5. Robert Thorn, Soylent Green (1973). The third film in Heston’s “dystopian cycle” of the late ’60s and early ’70s, these days Soylent Green is probably best remembered for its famous payoff line.

4. Robert Neville, The Omega Man (1971). The best adaptation of the often-filmed Richard Matheson novel I Am Legend, Heston shines as Neville, the last human standing in a deserted Los Angeles overrun by nocturnal mutants. The scene of Heston in his bachelor-pad fortress trying to enjoy a meal before pausing to pick off mutants with a high-powered assault rifle is both funny and more than a little chilling.

3. Moses, The Ten Commandments (1956). Probably Heston’s most famous role. His portrayal of Moses as the young Egyptian prince humanizes the character, and gives it the depth that viewers respond to later in all the bigger, bombastic scenes involving acts of God. In a movie where Moses yells a lot, it’s in the quieter moments where Heston excels.

2. George Taylor, Beneath the Planet of the Apes (1970). Heston had no desire to return for the sequel, but felt a debt to the studio that had taken a chance on the original, so he agreed to come back, but only in the film’s opening and final scenes. (He donated his salary to charity.) Heston insisted that Taylor be killed off, resulting in one of the most grim endings in cinema history.

1. George Taylor, Planet of the Apes (1968). How could it be anything else? The movie is so chock full of iconic Charlton Heston lines and moments, I could put together a list of scenes from this film alone. But we all know it can only be one. Pure Heston.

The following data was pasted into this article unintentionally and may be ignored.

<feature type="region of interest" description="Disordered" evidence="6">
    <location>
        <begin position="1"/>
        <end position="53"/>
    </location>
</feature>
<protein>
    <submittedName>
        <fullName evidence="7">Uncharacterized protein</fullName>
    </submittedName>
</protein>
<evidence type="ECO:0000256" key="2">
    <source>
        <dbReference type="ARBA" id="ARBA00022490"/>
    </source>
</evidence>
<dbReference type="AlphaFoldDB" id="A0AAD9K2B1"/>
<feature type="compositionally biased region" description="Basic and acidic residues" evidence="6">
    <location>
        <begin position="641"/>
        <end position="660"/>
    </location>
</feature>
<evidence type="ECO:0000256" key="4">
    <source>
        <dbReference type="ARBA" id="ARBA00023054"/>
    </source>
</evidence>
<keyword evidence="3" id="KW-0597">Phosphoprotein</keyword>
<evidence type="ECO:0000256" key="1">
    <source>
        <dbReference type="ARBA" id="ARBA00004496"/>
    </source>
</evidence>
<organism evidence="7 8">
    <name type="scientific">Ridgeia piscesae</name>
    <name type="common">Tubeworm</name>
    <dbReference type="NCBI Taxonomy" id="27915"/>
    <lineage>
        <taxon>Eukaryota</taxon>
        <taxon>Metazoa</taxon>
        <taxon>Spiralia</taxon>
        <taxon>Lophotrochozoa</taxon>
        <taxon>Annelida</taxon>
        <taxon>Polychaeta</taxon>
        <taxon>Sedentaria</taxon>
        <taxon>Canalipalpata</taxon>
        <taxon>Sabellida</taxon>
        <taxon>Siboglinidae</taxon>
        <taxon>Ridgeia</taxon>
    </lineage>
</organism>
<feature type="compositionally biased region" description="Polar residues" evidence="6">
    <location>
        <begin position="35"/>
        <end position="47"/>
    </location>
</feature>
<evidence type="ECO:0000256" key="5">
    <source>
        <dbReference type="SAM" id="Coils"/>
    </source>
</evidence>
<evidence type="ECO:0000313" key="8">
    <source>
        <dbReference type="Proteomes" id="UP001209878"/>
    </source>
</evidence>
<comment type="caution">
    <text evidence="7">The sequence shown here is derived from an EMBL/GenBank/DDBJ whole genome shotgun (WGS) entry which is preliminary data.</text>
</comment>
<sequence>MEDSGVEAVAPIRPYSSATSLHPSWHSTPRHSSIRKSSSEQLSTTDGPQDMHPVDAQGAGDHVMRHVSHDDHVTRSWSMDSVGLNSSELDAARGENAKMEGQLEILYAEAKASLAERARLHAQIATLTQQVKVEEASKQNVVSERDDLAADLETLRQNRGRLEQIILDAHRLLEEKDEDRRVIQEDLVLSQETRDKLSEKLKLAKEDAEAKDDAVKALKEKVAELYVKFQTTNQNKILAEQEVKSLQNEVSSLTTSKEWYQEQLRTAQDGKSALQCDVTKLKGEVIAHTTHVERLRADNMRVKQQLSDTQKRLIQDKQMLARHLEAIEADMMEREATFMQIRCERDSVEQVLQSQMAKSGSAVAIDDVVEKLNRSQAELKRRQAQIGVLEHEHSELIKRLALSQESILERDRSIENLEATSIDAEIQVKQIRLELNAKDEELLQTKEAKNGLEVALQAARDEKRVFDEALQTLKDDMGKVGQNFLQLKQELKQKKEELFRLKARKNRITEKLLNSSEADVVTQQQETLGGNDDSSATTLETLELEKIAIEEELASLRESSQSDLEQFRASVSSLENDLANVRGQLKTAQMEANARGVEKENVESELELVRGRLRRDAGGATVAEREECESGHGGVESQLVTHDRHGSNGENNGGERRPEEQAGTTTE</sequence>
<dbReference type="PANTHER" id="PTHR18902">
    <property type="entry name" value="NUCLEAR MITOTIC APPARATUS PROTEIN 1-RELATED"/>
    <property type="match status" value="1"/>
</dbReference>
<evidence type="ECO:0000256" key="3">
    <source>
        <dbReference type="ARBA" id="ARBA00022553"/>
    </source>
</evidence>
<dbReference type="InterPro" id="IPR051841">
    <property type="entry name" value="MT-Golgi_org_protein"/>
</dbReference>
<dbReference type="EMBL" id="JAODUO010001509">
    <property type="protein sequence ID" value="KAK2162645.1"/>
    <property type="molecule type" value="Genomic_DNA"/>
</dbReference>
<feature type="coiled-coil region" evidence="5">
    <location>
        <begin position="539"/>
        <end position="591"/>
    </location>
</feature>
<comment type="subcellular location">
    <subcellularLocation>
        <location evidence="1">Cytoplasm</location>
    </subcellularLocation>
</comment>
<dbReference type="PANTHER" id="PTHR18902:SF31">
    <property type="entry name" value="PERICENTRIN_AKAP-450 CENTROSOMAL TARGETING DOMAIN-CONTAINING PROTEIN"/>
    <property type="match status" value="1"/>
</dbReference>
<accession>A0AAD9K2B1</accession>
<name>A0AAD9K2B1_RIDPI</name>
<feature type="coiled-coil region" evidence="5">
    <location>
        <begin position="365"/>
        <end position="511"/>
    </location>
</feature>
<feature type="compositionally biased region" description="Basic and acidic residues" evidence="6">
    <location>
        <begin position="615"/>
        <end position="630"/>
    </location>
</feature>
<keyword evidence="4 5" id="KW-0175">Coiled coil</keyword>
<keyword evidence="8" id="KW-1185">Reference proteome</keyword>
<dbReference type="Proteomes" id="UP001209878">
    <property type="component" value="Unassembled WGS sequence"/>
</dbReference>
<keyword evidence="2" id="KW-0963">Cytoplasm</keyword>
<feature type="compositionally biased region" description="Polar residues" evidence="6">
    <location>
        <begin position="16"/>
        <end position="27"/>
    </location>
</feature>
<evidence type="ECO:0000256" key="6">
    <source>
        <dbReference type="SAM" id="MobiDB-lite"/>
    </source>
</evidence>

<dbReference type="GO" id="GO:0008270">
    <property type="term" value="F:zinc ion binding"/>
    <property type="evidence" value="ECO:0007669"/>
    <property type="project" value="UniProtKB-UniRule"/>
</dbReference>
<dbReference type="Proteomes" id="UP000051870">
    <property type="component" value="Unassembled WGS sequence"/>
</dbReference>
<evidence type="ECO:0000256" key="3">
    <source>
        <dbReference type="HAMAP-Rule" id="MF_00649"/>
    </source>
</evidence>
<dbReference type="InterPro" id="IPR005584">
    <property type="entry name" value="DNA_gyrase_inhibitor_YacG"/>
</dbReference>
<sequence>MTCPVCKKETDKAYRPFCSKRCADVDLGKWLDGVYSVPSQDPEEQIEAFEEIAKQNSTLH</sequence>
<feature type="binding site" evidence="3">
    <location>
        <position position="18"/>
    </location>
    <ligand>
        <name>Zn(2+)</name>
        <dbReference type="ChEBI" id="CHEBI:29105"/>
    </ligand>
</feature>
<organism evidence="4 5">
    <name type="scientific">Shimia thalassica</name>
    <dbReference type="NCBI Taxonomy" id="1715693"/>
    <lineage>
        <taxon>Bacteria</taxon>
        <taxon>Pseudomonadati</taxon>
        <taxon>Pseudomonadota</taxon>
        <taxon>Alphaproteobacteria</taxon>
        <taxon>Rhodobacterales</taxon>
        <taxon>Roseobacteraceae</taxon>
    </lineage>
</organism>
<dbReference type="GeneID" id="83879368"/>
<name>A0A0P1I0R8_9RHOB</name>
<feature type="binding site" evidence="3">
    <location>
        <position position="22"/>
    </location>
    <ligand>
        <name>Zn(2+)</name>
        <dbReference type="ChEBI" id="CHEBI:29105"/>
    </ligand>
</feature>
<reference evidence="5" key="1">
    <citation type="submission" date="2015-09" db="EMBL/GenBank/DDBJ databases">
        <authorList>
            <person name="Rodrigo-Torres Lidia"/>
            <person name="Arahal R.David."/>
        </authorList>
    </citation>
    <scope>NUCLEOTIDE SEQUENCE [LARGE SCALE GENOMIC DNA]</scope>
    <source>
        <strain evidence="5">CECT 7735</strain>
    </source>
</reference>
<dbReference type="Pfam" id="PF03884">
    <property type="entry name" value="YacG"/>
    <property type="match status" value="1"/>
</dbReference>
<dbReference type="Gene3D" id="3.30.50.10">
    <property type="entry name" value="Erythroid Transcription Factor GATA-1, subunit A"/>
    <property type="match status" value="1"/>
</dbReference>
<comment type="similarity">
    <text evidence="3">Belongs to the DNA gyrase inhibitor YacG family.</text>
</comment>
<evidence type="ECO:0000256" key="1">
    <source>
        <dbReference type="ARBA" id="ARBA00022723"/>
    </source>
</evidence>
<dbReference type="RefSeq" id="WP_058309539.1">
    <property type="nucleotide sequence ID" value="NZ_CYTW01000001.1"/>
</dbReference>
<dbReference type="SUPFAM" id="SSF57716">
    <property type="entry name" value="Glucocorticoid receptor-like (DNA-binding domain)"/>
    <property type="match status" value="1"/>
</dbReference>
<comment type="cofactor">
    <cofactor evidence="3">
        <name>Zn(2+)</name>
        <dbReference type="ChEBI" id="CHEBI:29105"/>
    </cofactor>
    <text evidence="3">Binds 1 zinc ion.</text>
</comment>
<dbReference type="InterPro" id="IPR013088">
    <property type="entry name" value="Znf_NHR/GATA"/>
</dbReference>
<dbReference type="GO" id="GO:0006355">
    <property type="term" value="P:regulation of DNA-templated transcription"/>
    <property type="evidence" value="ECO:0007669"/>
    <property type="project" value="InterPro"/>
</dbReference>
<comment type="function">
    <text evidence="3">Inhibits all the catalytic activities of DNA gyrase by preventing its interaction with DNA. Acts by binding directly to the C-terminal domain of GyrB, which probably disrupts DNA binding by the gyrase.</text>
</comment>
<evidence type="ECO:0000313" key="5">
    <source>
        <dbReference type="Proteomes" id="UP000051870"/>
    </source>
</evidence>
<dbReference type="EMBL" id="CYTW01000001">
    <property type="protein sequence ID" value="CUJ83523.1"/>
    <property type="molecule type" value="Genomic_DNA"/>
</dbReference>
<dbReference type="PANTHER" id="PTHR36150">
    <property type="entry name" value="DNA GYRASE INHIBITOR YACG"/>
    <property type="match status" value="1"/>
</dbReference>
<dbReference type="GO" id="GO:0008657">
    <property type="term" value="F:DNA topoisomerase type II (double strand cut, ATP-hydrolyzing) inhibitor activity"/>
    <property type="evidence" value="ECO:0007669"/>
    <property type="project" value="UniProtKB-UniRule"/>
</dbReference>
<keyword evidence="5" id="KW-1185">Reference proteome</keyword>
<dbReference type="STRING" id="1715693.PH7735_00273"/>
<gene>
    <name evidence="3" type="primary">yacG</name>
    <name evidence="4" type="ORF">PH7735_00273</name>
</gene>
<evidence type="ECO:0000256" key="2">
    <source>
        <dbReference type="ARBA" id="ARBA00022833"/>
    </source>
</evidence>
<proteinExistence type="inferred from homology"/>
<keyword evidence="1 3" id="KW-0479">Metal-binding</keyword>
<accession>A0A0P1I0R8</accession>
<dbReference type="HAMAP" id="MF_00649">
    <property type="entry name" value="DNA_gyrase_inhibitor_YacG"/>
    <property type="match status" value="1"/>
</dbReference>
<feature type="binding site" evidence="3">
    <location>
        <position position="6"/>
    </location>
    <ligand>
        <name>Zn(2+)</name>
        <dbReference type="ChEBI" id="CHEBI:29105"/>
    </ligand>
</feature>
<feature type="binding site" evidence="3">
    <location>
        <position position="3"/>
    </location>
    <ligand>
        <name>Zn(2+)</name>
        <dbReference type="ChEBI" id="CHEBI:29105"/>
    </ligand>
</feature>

Feel like watching some of these movies? You’re in luck! Chuck is the Star of the Month at TCM! They’re running 25 films on Wednesdays through October. Click here for the details.



— BENEATH THE PLANET OF THE APES: Still Bizarre — and Fun — After All These Years. Click here.

Scott Tipton is 13th Dimension’s longest-tenured contributor-at-large. He’s best known as the writer of scores of Star Trek comics published by IDW.

Author: Dan Greenfield

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  1. Great list.  As a kid, I was a huge Charleton Heston fan…primarily due to his SF films & watching “Ben Hur” and “The Ten Commandments” every Easter. He is the only actor that I ever wrote a fan letter to…I ended receiving an autographed picture, which I still have to this day.

    My list would have include his hilarious Bud Light “I Love You Man” commercial

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  2. Any chance that Superman 78 recycled the collapsing dam from Earthquake 74?

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  3. Any chance that the film Superman 78 recycled the collapsing dam sequence from Earthquake 74?

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  4. You forgot Will Penny (1968) … Heston’s favourite film performance in a sterling career. Also land of the Incas (1954), Lucas and Spielberg’s prototype for Indiana Jones (its on YouTube … watch it and be amazed!)